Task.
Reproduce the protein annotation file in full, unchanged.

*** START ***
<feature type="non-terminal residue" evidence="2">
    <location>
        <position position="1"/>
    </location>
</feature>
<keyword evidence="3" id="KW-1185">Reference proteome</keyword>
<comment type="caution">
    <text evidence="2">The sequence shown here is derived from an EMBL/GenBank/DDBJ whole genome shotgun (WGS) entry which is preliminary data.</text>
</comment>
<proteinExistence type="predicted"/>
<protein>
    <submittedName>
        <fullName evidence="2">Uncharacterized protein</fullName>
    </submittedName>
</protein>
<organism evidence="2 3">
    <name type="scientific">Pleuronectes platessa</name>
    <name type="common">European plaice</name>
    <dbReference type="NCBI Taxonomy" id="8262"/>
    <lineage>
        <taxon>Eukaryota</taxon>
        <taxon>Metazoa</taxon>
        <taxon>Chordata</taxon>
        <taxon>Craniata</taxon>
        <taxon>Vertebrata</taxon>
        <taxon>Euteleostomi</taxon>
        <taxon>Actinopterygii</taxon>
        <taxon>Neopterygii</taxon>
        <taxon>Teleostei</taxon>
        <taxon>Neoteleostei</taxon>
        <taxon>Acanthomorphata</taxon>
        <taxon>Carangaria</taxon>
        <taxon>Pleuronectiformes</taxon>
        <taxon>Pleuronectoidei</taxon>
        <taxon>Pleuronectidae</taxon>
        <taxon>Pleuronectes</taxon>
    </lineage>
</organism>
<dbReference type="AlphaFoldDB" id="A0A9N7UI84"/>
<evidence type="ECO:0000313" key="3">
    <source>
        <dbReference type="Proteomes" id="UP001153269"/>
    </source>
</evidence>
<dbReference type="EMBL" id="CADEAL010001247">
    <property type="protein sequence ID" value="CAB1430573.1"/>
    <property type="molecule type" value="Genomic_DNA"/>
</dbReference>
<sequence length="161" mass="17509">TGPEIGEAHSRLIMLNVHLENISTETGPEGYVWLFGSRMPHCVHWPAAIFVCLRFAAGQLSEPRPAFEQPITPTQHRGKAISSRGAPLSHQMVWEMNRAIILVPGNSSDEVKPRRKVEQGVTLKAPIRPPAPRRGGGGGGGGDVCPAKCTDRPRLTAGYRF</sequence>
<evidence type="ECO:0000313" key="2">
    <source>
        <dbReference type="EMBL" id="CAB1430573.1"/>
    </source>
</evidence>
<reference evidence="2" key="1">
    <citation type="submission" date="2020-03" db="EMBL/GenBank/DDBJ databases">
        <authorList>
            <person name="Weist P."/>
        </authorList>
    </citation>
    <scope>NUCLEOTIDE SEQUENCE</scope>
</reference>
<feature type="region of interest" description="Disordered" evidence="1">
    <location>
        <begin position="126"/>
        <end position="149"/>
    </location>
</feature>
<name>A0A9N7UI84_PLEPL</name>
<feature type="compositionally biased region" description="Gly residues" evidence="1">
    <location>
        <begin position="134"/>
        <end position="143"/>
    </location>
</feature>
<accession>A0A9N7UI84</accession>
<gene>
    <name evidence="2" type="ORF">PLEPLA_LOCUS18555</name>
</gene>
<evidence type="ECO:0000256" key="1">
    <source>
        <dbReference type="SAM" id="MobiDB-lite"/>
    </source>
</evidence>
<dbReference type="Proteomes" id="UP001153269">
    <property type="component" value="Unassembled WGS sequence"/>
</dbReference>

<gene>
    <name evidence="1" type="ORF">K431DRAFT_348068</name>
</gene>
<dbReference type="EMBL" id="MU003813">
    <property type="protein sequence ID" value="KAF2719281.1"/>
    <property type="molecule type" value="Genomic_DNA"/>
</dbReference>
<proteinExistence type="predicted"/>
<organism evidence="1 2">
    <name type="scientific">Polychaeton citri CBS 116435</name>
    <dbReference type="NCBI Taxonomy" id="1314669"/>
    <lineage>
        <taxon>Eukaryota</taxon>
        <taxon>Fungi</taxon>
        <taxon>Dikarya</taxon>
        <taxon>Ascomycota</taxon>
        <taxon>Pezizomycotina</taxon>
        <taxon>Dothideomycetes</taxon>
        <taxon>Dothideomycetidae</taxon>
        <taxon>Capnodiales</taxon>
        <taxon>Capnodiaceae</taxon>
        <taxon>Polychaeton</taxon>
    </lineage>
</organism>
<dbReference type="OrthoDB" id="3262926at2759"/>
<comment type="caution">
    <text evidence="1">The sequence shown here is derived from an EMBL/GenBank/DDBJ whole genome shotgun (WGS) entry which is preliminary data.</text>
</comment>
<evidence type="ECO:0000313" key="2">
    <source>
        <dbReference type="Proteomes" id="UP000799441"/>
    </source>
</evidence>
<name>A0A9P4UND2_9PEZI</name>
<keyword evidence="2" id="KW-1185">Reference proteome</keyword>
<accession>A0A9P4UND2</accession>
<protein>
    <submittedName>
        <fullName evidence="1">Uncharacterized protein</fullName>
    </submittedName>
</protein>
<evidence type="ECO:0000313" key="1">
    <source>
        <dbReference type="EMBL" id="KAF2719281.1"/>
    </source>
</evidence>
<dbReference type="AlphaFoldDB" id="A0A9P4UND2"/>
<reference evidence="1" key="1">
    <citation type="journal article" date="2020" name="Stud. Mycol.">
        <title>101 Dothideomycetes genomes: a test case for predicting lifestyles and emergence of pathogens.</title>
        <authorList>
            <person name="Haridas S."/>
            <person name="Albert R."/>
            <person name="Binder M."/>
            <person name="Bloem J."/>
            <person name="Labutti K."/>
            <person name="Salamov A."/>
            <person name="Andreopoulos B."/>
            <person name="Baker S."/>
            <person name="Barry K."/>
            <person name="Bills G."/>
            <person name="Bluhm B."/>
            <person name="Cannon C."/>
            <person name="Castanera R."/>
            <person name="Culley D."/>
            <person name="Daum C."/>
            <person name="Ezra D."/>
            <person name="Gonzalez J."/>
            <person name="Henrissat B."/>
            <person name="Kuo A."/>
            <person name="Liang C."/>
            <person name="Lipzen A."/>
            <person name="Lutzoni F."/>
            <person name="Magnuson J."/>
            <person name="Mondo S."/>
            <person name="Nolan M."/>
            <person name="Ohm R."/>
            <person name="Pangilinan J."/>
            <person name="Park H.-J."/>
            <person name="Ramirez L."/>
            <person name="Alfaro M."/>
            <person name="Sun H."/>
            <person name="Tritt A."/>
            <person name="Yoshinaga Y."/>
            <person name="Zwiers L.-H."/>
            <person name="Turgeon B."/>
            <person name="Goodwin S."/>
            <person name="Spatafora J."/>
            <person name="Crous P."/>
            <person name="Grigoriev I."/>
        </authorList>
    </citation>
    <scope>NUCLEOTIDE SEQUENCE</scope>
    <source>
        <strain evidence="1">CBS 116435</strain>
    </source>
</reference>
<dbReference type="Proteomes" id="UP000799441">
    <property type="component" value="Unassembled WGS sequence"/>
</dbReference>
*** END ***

<feature type="non-terminal residue" evidence="2">
    <location>
        <position position="1"/>
    </location>
</feature>
<keyword evidence="3" id="KW-1185">Reference proteome</keyword>
<comment type="caution">
    <text evidence="2">The sequence shown here is derived from an EMBL/GenBank/DDBJ whole genome shotgun (WGS) entry which is preliminary data.</text>
</comment>
<proteinExistence type="predicted"/>
<protein>
    <submittedName>
        <fullName evidence="2">Uncharacterized protein</fullName>
    </submittedName>
</protein>
<organism evidence="2 3">
    <name type="scientific">Pleuronectes platessa</name>
    <name type="common">European plaice</name>
    <dbReference type="NCBI Taxonomy" id="8262"/>
    <lineage>
        <taxon>Eukaryota</taxon>
        <taxon>Metazoa</taxon>
        <taxon>Chordata</taxon>
        <taxon>Craniata</taxon>
        <taxon>Vertebrata</taxon>
        <taxon>Euteleostomi</taxon>
        <taxon>Actinopterygii</taxon>
        <taxon>Neopterygii</taxon>
        <taxon>Teleostei</taxon>
        <taxon>Neoteleostei</taxon>
        <taxon>Acanthomorphata</taxon>
        <taxon>Carangaria</taxon>
        <taxon>Pleuronectiformes</taxon>
        <taxon>Pleuronectoidei</taxon>
        <taxon>Pleuronectidae</taxon>
        <taxon>Pleuronectes</taxon>
    </lineage>
</organism>
<dbReference type="AlphaFoldDB" id="A0A9N7UI84"/>
<evidence type="ECO:0000313" key="3">
    <source>
        <dbReference type="Proteomes" id="UP001153269"/>
    </source>
</evidence>
<dbReference type="EMBL" id="CADEAL010001247">
    <property type="protein sequence ID" value="CAB1430573.1"/>
    <property type="molecule type" value="Genomic_DNA"/>
</dbReference>
<sequence length="161" mass="17509">TGPEIGEAHSRLIMLNVHLENISTETGPEGYVWLFGSRMPHCVHWPAAIFVCLRFAAGQLSEPRPAFEQPITPTQHRGKAISSRGAPLSHQMVWEMNRAIILVPGNSSDEVKPRRKVEQGVTLKAPIRPPAPRRGGGGGGGGDVCPAKCTDRPRLTAGYRF</sequence>
<evidence type="ECO:0000313" key="2">
    <source>
        <dbReference type="EMBL" id="CAB1430573.1"/>
    </source>
</evidence>
<reference evidence="2" key="1">
    <citation type="submission" date="2020-03" db="EMBL/GenBank/DDBJ databases">
        <authorList>
            <person name="Weist P."/>
        </authorList>
    </citation>
    <scope>NUCLEOTIDE SEQUENCE</scope>
</reference>
<feature type="region of interest" description="Disordered" evidence="1">
    <location>
        <begin position="126"/>
        <end position="149"/>
    </location>
</feature>
<name>A0A9N7UI84_PLEPL</name>
<feature type="compositionally biased region" description="Gly residues" evidence="1">
    <location>
        <begin position="134"/>
        <end position="143"/>
    </location>
</feature>
<accession>A0A9N7UI84</accession>
<gene>
    <name evidence="2" type="ORF">PLEPLA_LOCUS18555</name>
</gene>
<evidence type="ECO:0000256" key="1">
    <source>
        <dbReference type="SAM" id="MobiDB-lite"/>
    </source>
</evidence>
<dbReference type="Proteomes" id="UP001153269">
    <property type="component" value="Unassembled WGS sequence"/>
</dbReference>

<gene>
    <name evidence="1" type="ORF">K431DRAFT_348068</name>
</gene>
<dbReference type="EMBL" id="MU003813">
    <property type="protein sequence ID" value="KAF2719281.1"/>
    <property type="molecule type" value="Genomic_DNA"/>
</dbReference>
<proteinExistence type="predicted"/>
<organism evidence="1 2">
    <name type="scientific">Polychaeton citri CBS 116435</name>
    <dbReference type="NCBI Taxonomy" id="1314669"/>
    <lineage>
        <taxon>Eukaryota</taxon>
        <taxon>Fungi</taxon>
        <taxon>Dikarya</taxon>
        <taxon>Ascomycota</taxon>
        <taxon>Pezizomycotina</taxon>
        <taxon>Dothideomycetes</taxon>
        <taxon>Dothideomycetidae</taxon>
        <taxon>Capnodiales</taxon>
        <taxon>Capnodiaceae</taxon>
        <taxon>Polychaeton</taxon>
    </lineage>
</organism>
<dbReference type="OrthoDB" id="3262926at2759"/>
<comment type="caution">
    <text evidence="1">The sequence shown here is derived from an EMBL/GenBank/DDBJ whole genome shotgun (WGS) entry which is preliminary data.</text>
</comment>
<evidence type="ECO:0000313" key="2">
    <source>
        <dbReference type="Proteomes" id="UP000799441"/>
    </source>
</evidence>
<name>A0A9P4UND2_9PEZI</name>
<keyword evidence="2" id="KW-1185">Reference proteome</keyword>
<accession>A0A9P4UND2</accession>
<protein>
    <submittedName>
        <fullName evidence="1">Uncharacterized protein</fullName>
    </submittedName>
</protein>
<evidence type="ECO:0000313" key="1">
    <source>
        <dbReference type="EMBL" id="KAF2719281.1"/>
    </source>
</evidence>
<dbReference type="AlphaFoldDB" id="A0A9P4UND2"/>
<reference evidence="1" key="1">
    <citation type="journal article" date="2020" name="Stud. Mycol.">
        <title>101 Dothideomycetes genomes: a test case for predicting lifestyles and emergence of pathogens.</title>
        <authorList>
            <person name="Haridas S."/>
            <person name="Albert R."/>
            <person name="Binder M."/>
            <person name="Bloem J."/>
            <person name="Labutti K."/>
            <person name="Salamov A."/>
            <person name="Andreopoulos B."/>
            <person name="Baker S."/>
            <person name="Barry K."/>
            <person name="Bills G."/>
            <person name="Bluhm B."/>
            <person name="Cannon C."/>
            <person name="Castanera R."/>
            <person name="Culley D."/>
            <person name="Daum C."/>
            <person name="Ezra D."/>
            <person name="Gonzalez J."/>
            <person name="Henrissat B."/>
            <person name="Kuo A."/>
            <person name="Liang C."/>
            <person name="Lipzen A."/>
            <person name="Lutzoni F."/>
            <person name="Magnuson J."/>
            <person name="Mondo S."/>
            <person name="Nolan M."/>
            <person name="Ohm R."/>
            <person name="Pangilinan J."/>
            <person name="Park H.-J."/>
            <person name="Ramirez L."/>
            <person name="Alfaro M."/>
            <person name="Sun H."/>
            <person name="Tritt A."/>
            <person name="Yoshinaga Y."/>
            <person name="Zwiers L.-H."/>
            <person name="Turgeon B."/>
            <person name="Goodwin S."/>
            <person name="Spatafora J."/>
            <person name="Crous P."/>
            <person name="Grigoriev I."/>
        </authorList>
    </citation>
    <scope>NUCLEOTIDE SEQUENCE</scope>
    <source>
        <strain evidence="1">CBS 116435</strain>
    </source>
</reference>
<dbReference type="Proteomes" id="UP000799441">
    <property type="component" value="Unassembled WGS sequence"/>
</dbReference>